New Franco-German proposals to boost fiscal convergence in the euro zone got a cool response from other member states on Wednesday and failed to convince investors the bloc's debt crisis was closer to being solved.
Traditional German ally Austria criticized plans announced by Chancellor Angela Merkel and French President Nicolas Sarkozy on Tuesday to move towards an "economic government" in which euro states agree to give up sovereignty over economic policy.
And Ireland reacted skeptically to a pledge by Berlin and Paris to press ahead with a harmonization of their corporate tax rates in hopes that other euro members would follow suit.
A separate proposal, to write German-style "debt brake" rules into national constitutions across the 17-nation currency bloc by mid-2012, faces big hurdles given that Sarkozy himself is struggling to secure a parliamentary majority for such a plan at home.
Finland's finance minister questioned whether such a rule would work at all and said she was "not too excited" about making changes to her country's constitution.
Before the meeting some investors had held out hope that the leaders of the bloc's two biggest economies would take bolder steps, such as agreeing to joint euro zone bond issues or boosting the size of their rescue fund.
But both governments had made clear in the run-up to the Paris summit that neither of these steps was under serious consideration.
By avoiding bold short-term solutions, Merkel and Sarkozy left responsibility for warding off any new market attacks to the European Central Bank (ECB), which has bought up tens of billions of euros in bonds from weakened debtors like Italy and Spain to prevent the zone from breaking apart.
"I think the crisis in fact is likely to get worse before it gets better despite the announcements that we had yesterday," Jacques Cailloux, chief European economist at RBS, told Reuters Insider television.
"The ECB is trapped here," Cailloux said. "So I think we could end up having 150 billion euros to 200 billion euros ($215 billion to $290 billion) of Spanish and Italian bonds on the ECB balance sheet in the next month and a half."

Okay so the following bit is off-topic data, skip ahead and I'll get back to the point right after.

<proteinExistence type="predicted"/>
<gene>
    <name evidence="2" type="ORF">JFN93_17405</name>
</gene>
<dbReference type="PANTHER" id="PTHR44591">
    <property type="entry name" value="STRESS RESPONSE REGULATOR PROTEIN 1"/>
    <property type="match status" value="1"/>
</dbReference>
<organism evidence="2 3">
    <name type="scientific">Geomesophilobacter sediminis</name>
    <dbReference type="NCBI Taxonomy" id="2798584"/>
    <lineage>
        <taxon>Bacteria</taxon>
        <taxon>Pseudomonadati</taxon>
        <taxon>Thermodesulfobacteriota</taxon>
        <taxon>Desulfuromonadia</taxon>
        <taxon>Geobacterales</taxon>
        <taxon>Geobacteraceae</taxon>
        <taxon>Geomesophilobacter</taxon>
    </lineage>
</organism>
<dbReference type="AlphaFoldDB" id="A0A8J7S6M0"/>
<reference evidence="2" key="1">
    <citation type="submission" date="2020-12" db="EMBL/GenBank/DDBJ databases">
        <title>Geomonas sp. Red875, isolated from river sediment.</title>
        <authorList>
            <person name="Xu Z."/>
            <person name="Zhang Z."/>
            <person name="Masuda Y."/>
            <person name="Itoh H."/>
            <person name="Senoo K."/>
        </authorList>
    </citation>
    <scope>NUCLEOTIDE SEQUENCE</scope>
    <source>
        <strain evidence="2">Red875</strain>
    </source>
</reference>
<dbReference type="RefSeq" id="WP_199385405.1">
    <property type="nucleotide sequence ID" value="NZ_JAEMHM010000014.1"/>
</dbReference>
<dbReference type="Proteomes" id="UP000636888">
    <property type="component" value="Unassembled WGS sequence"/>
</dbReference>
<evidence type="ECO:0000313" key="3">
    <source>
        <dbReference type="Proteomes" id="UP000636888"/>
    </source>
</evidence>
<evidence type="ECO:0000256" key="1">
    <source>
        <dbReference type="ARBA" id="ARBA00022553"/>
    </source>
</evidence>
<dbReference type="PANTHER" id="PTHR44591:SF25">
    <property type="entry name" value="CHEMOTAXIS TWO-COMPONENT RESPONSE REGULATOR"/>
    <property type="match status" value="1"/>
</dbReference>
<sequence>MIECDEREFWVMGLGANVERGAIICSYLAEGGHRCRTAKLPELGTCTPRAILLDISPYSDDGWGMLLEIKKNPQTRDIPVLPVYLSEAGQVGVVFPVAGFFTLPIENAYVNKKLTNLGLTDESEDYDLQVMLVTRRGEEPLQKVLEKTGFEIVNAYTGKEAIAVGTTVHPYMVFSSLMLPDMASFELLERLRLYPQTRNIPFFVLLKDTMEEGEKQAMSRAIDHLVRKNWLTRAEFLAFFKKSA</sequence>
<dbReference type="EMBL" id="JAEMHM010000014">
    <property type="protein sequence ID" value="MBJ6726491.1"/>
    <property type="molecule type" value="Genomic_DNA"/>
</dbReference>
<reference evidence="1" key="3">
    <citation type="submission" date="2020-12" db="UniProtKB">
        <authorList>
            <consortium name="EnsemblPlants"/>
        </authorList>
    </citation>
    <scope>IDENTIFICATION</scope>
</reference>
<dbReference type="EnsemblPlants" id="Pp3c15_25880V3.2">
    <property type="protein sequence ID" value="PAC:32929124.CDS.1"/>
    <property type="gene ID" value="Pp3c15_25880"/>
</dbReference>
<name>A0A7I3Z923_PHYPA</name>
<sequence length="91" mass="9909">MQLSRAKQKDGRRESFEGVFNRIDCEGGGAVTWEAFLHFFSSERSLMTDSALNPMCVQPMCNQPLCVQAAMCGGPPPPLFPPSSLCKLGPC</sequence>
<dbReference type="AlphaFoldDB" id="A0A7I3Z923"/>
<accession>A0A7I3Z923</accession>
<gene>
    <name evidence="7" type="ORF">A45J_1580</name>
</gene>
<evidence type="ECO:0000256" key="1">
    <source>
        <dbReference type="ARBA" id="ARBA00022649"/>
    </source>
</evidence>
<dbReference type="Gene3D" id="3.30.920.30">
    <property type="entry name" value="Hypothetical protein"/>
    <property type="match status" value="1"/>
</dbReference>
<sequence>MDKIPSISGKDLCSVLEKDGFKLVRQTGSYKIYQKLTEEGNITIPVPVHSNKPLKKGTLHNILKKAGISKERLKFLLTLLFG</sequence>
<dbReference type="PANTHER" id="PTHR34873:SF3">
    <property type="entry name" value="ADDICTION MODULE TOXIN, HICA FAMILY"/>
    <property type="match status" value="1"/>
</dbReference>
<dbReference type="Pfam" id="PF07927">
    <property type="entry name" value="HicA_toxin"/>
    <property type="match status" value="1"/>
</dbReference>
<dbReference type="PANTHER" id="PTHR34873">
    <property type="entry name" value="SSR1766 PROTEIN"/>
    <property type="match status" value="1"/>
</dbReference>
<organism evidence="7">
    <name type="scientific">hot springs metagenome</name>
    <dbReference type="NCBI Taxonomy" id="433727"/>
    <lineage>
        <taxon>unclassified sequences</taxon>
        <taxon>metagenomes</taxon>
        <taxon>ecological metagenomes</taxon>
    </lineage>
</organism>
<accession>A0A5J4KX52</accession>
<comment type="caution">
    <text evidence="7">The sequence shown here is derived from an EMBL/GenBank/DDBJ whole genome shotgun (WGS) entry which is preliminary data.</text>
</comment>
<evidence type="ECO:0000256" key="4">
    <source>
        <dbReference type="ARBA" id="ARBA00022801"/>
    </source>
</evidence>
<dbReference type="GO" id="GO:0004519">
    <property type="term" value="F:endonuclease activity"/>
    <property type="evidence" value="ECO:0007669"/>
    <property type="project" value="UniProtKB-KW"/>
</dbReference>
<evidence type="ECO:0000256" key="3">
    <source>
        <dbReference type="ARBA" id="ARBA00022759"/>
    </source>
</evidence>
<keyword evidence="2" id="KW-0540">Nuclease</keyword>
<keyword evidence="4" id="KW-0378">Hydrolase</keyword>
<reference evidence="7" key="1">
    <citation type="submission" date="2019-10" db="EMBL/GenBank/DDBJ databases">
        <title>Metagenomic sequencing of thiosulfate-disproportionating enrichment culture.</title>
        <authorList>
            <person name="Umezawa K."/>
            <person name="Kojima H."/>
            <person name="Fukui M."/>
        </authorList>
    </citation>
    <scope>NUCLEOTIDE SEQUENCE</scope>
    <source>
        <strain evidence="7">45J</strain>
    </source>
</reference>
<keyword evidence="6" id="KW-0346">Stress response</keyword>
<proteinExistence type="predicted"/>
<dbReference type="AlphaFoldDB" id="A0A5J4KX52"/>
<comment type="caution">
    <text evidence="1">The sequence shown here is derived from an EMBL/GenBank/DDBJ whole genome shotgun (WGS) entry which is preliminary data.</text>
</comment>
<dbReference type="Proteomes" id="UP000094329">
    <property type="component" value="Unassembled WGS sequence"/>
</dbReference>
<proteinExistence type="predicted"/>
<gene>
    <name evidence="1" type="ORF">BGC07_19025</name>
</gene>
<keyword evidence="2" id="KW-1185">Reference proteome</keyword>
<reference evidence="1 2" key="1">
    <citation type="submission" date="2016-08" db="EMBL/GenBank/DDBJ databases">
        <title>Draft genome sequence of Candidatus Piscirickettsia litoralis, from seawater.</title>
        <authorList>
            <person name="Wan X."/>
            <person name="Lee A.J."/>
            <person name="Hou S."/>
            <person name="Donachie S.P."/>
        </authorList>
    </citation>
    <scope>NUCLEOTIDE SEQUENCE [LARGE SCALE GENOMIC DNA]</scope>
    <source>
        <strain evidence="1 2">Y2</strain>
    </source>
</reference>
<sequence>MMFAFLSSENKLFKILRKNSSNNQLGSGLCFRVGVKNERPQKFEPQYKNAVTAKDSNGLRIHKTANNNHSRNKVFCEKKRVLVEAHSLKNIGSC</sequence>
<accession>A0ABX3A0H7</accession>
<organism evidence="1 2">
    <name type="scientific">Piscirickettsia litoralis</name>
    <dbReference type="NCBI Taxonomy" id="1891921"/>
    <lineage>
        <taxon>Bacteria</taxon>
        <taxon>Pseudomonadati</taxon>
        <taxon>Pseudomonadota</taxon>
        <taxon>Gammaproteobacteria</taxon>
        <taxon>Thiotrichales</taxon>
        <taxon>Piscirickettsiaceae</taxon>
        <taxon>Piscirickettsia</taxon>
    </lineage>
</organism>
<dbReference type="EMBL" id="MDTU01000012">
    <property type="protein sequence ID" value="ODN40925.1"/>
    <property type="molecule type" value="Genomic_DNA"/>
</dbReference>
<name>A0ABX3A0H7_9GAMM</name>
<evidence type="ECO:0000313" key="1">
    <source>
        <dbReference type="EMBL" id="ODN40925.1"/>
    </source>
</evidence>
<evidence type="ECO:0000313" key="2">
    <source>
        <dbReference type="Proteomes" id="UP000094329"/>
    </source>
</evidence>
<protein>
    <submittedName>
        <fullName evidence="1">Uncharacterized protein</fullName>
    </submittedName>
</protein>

Euro zone leaders agreed a month ago to give their rescue mechanism the power to buy bonds, but that decision must be approved by national parliaments before it can take effect.
TOO LITTLE TOO LATE
Some of the steps unveiled at the news conference in Paris on Tuesday would have seemed almost revolutionary as recently as a year ago.
Merkel bowed to longstanding French calls to hold regular meetings of euro zone leaders and appoint a symbolic president, or spokesman, for the bloc -- steps that are bound to widen the divide between euro "ins" and "outs" in the 27-nation EU.
But in the midst of a crippling crisis that has threatened to engulf big countries like Spain, Italy and France, the announcements were criticized by many as "too little too late".
"There is little in the way of concrete measures in these decisions," said Wolfgang Leoni, chief investment officer at Sal. Oppenheim. "This is exactly what the markets don't want."
The reaction on Wednesday was subdued. The euro edged up against the dollar, pushing above the $1.45 mark for the first time in three weeks.
Spanish and Italian 10-year bond yields hovered near 5 percent, more than a percentage point below where they stood before the ECB first intervened in the markets earlier this month.
But economists said markets could test the resolve of European policymakers again within weeks. Both Spain and Italy held out hope that Merkel and Sarkozy would change their minds and embrace joint euro bonds.
"Markets are looking for a magic bullet and that doesn't exist," said Julian Callow, an economist at Barclays in London. "Instead of a magic bullet we have more of the same. Governments are trying to cut their deficits, that is eating into demand and driving economies weaker."
Data on Tuesday showed the German economy, Europe's biggest and for the past year the most vibrant, barely grew in the second quarter.
One worry is that the Franco-German proposals re-open a number of contentious debates within the EU, further sapping investor confidence.
Merkel and Sarkozy vowed on Tuesday to press ahead with long-stalled plans for a financial transactions tax. But the UK has long opposed this, and moving ahead without the City of London could end up hurting the financial sectors in Frankfurt and Paris.
Irish Finance Minister Michael Noonan said he would insist that any such tax apply to all 27 members of the EU, not just the 17 that share the euro.
Looming elections in key euro zone member states -- Spain votes in November and France in the spring -- could also complicate implementation of the proposals announced by Merkel and Sarkozy.
France's Socialists have strongly opposed the government's plans to introduce a balanced budget rule to the constitution, threatening to turn it into a campaign issue.
On Wednesday Francois Hollande, the leading Socialist candidate to challenge Sarkozy in next year's vote, urged a national debate on the issue.
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